Rumors of Oracle Layoffs Highlight Company’s Position in Cloud Race

Will Oracle lay off thousands of workers?

That’s the rumor circulating at the moment, thanks to a July article in The Information that suggested the enterprise IT giant could slice away thousands of jobs as soon as August. The cuts could supposedly impact multiple divisions.

CRN added that two high-level executives, CMO Ariel Kelman and SVP Juergen Lindner, recently departed the company, as well. Linder handled marketing for SaaS, one of Oracle’s key areas of focus as it attempts to compete with Amazon Web Services (AWS) and other tech giants for cloud customers.

And make no mistake about it: Oracle faces an uphill battle when it comes to convincing technologists to adopt its cloud. Not only do AWS, Microsoft Azure, and Google Cloud claim a far larger share of the cloud-infrastructure market—but as the most recent Stack Overflow Developer Survey makes clear, technologists greatly prefer those platforms to Oracle’s offerings. Oracle notched a huge win when it took on TikTok as a cloud client, but it needs to build a much larger portfolio if it wants to keep AWS and Microsoft executives awake at night.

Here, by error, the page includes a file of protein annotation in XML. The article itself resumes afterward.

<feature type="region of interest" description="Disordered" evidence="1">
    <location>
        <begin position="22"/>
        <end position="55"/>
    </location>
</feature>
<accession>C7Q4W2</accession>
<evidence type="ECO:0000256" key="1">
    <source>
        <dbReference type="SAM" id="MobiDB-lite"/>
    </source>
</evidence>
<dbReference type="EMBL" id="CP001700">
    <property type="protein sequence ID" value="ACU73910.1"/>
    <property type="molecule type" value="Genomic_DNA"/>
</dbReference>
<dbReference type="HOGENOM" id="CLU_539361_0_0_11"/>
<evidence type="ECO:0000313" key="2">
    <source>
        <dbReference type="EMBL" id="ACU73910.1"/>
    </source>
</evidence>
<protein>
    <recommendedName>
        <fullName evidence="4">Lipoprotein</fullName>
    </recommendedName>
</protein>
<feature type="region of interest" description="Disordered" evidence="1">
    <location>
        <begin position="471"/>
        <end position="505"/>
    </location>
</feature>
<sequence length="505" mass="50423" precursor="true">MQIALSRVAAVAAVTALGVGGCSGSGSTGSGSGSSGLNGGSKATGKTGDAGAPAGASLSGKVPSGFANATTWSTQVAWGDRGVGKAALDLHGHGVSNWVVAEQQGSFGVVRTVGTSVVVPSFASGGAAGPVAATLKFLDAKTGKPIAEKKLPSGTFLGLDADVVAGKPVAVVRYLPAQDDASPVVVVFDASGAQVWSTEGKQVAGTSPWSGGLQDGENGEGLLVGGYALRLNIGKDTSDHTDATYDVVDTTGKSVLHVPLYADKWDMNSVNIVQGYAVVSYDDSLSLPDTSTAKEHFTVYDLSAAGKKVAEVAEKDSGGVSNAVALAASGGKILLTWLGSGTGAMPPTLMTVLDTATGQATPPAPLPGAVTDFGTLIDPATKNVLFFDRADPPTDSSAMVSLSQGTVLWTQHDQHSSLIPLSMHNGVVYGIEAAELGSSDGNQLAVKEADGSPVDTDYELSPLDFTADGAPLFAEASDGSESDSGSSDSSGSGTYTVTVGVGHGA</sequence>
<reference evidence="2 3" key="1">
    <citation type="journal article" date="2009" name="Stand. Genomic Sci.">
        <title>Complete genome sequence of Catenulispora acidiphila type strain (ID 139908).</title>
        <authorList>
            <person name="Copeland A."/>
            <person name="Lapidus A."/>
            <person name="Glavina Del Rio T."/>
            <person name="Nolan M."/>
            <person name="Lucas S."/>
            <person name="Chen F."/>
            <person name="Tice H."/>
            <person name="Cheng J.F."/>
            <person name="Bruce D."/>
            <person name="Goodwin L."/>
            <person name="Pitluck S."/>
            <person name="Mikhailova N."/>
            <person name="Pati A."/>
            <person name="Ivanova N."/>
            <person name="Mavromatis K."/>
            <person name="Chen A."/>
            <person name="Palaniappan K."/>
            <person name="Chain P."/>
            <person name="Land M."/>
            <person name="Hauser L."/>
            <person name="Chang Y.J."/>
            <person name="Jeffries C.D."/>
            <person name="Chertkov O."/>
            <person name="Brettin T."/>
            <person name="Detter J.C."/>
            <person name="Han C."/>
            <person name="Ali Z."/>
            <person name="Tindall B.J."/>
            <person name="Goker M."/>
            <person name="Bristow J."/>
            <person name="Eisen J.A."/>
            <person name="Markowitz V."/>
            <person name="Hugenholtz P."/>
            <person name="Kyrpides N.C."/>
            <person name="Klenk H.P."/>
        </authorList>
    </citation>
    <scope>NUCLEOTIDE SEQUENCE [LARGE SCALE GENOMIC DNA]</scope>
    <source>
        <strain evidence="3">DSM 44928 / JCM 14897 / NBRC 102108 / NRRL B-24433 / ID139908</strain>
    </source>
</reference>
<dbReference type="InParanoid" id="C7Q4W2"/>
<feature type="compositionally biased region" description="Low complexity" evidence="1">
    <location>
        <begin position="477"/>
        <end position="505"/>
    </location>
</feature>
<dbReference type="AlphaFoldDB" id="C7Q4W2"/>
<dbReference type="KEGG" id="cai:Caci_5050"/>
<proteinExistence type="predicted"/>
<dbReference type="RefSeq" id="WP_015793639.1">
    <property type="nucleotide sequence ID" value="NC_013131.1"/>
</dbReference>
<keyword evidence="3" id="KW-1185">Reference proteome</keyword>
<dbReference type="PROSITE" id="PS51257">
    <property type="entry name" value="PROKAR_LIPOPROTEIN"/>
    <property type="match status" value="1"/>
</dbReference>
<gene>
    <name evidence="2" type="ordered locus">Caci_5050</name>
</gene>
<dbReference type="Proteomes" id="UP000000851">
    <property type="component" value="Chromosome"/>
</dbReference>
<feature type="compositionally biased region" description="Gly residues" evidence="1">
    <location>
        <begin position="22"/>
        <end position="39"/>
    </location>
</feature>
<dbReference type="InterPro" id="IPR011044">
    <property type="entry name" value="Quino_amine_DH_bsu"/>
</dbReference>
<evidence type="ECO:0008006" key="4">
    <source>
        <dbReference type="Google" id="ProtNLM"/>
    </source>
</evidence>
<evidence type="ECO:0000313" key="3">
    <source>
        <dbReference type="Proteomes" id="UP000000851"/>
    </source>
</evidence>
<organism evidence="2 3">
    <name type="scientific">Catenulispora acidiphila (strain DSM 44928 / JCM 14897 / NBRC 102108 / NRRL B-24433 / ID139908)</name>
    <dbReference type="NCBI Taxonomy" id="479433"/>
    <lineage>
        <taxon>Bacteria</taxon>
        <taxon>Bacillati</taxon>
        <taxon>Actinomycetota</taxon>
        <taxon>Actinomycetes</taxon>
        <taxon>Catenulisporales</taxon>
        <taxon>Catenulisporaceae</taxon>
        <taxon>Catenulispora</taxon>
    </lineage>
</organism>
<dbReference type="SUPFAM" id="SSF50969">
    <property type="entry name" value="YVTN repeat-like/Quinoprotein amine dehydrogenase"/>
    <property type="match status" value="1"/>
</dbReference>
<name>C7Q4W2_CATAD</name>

If you do land a technologist position at Oracle, though, the salaries and compensation are definitely competitive with the rest of the industry, particularly if you have an in-demand skill such as cloud architecture. According to crowdsourced data from levels.fyi, Oracle more than matches enterprise-centric rivals such as SAP when it comes to stock payouts, as well. (Even if you have no interest in working for Oracle, it can sometimes pay to keep an eye on the certifications they offer, since many companies have Oracle products as part of their tech stack.)

With the evolution of the cloud, the fortunes of various technology companies can pivot quickly. Oracle is attempting a broad transformation as fast as it can—but will it be fast enough? At least it’s not alone in terms of adjusting its workforce: Google, Microsoft, Apple, and other tech giants have all recently announced hiring slowdowns or freezes.